The work-play divide

I have a friend who dabbles in the Fantasy Stock Exchange- an online tool in which you ‘buy’ stocks and then monitor them in light of their real-life performance. My friend checks his stocks at least three times a day, and his mood can be greatly dictated by their ups and downs.

I have a friend who dabbles in the Fantasy Stock Exchange- an online tool in which you ‘buy’ stocks and then monitor them in light of their real-life performance.

My friend checks his stocks at least three times a day, and his mood can be greatly dictated by their ups and downs.

It’s an interesting thing- he doesn’t actually own any stock of course, but this imaginary stock is real in the sense that its’ movement in reality is accurately tracked.

Anyway because my friend gives me feedback into his stock exchange situation, I’ve found myself picking up patterns. For starters, bad news is almost always more consistent than good news.

A rise in stock value will often be short-lived, but its decline could go on for weeks. And you can often tell in advance what days will be good days on the market. Mondays are almost always bad, but then the market usually starts to pick up on Tuesday.

The good news then frequently peaks on Wednesday before sliding again inexorably to a flat Friday. Obviously this isn’t a statistically sound way of drawing a conclusion, and there are frequent variations to the trend but this is a general trend I’ve noticed over the preceding months.

It makes me wonder about the effect that the day of the week has on workplace productivity.  The ‘Monday blues’ have become something of a cliché- that day of the week where you would rather be elsewhere.

(Infact-and I never thought I’d write this sentence- it is a condition perfectly captured in the pop song ‘Just another manic Monday’).  I don’t know if there are any studies on this, but I think it’s fair to say that this is the day of the week when productivity across the workforce is likely to be at its lowest.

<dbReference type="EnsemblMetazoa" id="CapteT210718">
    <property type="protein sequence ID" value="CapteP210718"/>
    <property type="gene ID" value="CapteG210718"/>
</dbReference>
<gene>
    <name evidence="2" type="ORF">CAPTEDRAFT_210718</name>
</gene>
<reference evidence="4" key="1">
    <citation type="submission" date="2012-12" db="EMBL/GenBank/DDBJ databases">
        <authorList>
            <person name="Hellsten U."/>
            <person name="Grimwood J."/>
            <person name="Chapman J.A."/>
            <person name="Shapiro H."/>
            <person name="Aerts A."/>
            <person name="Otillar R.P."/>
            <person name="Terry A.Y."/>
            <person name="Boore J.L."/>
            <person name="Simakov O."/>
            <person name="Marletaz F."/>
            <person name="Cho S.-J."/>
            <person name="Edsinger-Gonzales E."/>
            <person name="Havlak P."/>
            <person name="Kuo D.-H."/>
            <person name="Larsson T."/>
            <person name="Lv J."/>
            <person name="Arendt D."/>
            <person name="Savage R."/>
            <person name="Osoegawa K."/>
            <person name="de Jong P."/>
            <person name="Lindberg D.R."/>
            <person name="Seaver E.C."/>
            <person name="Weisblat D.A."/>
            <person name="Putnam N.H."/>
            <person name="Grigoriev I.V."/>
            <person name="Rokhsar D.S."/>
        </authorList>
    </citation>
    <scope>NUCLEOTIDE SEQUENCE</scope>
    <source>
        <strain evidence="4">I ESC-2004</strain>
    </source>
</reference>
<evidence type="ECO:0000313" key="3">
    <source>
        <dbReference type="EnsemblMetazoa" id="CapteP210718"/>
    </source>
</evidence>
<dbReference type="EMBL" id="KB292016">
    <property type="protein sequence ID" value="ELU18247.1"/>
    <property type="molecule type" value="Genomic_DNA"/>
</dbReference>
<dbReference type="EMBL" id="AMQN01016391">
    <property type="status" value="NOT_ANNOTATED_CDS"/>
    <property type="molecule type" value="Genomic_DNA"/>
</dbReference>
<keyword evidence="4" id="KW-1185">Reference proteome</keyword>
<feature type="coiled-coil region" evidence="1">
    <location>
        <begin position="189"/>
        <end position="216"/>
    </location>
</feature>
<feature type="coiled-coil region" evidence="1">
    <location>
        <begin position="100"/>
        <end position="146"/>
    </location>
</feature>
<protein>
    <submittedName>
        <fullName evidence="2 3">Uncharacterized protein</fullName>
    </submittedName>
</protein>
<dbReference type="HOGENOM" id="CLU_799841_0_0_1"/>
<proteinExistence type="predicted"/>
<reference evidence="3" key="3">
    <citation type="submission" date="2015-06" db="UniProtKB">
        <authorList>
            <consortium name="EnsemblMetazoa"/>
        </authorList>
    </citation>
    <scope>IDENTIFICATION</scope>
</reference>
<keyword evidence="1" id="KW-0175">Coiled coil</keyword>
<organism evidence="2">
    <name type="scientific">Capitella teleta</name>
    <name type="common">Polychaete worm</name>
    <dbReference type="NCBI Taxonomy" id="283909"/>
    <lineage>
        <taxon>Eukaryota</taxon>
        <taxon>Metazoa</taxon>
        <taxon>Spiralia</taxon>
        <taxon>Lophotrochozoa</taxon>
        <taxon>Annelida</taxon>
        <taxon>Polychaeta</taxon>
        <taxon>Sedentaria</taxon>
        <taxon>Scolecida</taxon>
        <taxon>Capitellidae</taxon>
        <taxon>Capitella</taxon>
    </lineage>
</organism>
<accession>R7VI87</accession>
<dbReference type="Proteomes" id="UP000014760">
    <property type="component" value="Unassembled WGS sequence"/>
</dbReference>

It could be tricky to be at your mental best at the beginning of the workweek, and Monday offers the furthest proximity from the oasis that is Friday (We’ll call it the PTF-Proximity to Friday-Factor).

If we take proximity to Friday as one angle to measure changing productivity, then theoretically productivity will increase steadily until it starts to drop on Thursday and then bottom out on Friday. Presumably the weekly rise and fall of stock values are at least a partial reflection of that, but I’m making the assumption that it is fairly consistent across a wide spectrum of jobs.

While having a Country at optimum productivity throughout the week would obviously be ideal, it is not surprising- and even quite healthy- to have a working culture that reflects other things.

Having the weekend as your touchstone and motivation presumably gives people the kind of target that could make them very productive in the long run. It is mixing business with pleasure, but only in a psychological sense.

It is intriguing to think how such supposedly trivial things might affect economic indicators over the long-run.

So the ‘graph of productivity’ I set out above is a kind of model of rational human nature (Working towards the reward, with the reward here extending beyond just financial remuneration). But what happens if the PTF Factor goes awry? A few days ago I read a report noting that South Korea’s suicide rate has steadily risen in line with their rapid economic growth. Before its runaway success, it had one of the lowest rates of suicide in the industrialized world, but today it has double the rate of the United States.

People work harder, sleep more and socialize much less.  It is a rupture in the Business-pleasure continuum. Workplace productivity and the resulting economic indicators are only one aspect of the human condition. We need much more than that to be happy and fulfilled human beings.

minega_isibo@yahoo.co.uk

Minega Isibo is a lawyer

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